Keats School

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Forums > Living in Kunming > International School in Kunming

I met a Chinese couple recently who say they want to/plan to open an International School in Kunming - they asked me if perhaps I'd like to teach in it but I am not in the market. I don't know when this is supposed to happen, but my impression is that it may not be for awhile.


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Jim's article is, as usual, excellent, but although he mentions renovations, perhaps he has left off a few that are really quite extensive. For example, there is a tourist street in Jianshui that has all the 'traditional' curved Han-style shop roofs you might like to see, but they were all built since the first time I went there some 10 years ago. More recently, the old South Gate has been built from scratch - wasn't there 10 years ago either.
The significance of the Confucian temple should not be missed - the conquerors of Yunnan were Mongols, with Central Asian troops, many Muslim. The fact that a Muslim ruler built such a large structure in this far-away province is a good example of the nature of the rulers: they were big supporters, not only of Islamic learning, but of Confucianism and Buddhism as well. And by the Ming Dynasty, if not before, the fact that this was the second largest Confucian temple in China, after the one in Qufu, the Kong (Confucius) family home in Shandong, is a clear statement of the attitude of the dynasty towards this frontier, Han-minority province, which had been very much independent, and under non-Han rulers, before the Mongols: This place is Ours now, and b'god we're here to stay!
And then note the role played by Lin'an (Jianshui) during the massive 'Panthay Rebellion' against the Qing (Man, or Manchu rulers), led by Muslims but with numerous Yi and Han followers, which went on for 18 bloody years in the 19th century...
Yunnan's history is unique, and it's fascinating.

Doesn't it cost more in terms of the planet? And not necessarily cheaper in personal cash terms either. More comfortable too, and not faster to Chongqing - 3 hours, the article says - how much time would you spend getting to the airport, boarding the damn thing, then sitting scrunched up, getting baggage, etc.?

Good question, nnoble. My not-too-informed knee-jerk reaction would be to say no, but I'd be happy to consider any opinion that came with reasons.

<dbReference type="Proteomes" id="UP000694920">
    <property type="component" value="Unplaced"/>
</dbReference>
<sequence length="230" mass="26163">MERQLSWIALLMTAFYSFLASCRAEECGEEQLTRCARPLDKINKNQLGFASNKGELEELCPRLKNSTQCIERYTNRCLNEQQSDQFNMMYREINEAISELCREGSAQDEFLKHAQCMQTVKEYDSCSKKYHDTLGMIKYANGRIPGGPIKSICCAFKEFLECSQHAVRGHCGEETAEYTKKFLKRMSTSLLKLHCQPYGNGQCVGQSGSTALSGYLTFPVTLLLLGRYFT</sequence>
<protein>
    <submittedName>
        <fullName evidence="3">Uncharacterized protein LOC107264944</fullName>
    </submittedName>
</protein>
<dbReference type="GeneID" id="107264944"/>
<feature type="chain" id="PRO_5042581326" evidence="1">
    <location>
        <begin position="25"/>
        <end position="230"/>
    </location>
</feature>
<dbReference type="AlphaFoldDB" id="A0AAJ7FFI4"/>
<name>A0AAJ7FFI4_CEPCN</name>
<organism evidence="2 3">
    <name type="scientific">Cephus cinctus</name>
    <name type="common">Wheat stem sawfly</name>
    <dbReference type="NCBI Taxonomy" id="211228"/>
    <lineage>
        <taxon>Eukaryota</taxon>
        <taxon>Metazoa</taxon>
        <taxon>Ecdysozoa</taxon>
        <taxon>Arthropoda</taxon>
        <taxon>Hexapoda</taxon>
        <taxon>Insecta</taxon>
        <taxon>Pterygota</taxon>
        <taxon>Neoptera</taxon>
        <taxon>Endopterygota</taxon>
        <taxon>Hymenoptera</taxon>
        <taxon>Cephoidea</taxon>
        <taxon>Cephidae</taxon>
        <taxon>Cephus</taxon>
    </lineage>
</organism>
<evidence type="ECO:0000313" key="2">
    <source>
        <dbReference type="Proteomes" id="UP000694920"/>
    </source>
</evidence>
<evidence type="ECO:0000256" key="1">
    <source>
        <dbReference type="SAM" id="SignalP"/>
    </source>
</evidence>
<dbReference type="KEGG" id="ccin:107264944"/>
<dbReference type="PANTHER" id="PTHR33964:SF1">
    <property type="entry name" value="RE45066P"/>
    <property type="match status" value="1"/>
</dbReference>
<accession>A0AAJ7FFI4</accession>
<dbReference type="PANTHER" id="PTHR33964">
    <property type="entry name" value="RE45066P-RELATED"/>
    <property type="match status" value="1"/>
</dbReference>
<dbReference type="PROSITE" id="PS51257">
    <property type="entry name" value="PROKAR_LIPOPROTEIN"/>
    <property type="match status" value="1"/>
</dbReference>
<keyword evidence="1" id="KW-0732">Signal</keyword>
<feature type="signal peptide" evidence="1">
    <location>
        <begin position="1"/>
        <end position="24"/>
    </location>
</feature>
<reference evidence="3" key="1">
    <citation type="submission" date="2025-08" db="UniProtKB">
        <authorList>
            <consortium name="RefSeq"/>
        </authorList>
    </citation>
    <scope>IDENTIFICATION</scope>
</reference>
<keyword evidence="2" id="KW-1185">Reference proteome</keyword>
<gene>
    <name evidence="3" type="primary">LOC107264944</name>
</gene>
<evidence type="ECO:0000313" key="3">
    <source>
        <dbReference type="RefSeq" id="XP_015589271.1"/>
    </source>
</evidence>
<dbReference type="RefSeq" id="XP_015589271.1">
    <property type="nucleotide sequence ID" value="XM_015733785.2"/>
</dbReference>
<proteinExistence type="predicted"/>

Also the question: 'Does Kunming need this building...' makes me think of another one: who, precisely, is this 'Kunming' who either needs or doesn't need?



Not quite what you'd call a jumping place, but not bad at all for rather standard US-type meals, not overly expensive, and with a really good salad bar that's cheap, or free with most dinner dishes after 5:30PM. You can get a bottle of beer or even wine if you really want to, but I've never seen anybody do it - maybe that's just to take out. Chinese Christian run, and they hire people with physical disadvantages, who are pleasant and helpful. Frequented by foreign (mostly North American) Christians and Chinese Christians - was started by a Canadian couple associated with Bless China (previously, Project Grace), who are no longer here, but no religious pressure or any of that. Steaks are nothing special, and I avoid the Korean dishes, which I've had a few times but which did not impress me.

As a shop and bakery, it's very good bread at reasonable prices, of various kinds (Y18 for a good multigrain loaf that certainly weighs well over a pound. Other stuff too, like granola and oatmeal that is local, as well as imported things, including American cornflakes and so forth, which some people seem to require.


Large portions, seriously so with the pizza, which is Brooklyn/American style, I guess. Convivial, conversational, good place to drink with good folks on both sides of the bar, especially after about 9PM.


Really good pizza and steaks. The wine machine fuddles me when I'm a bit fuddled, & seems unnecessary. Good folks on both sides of the bar.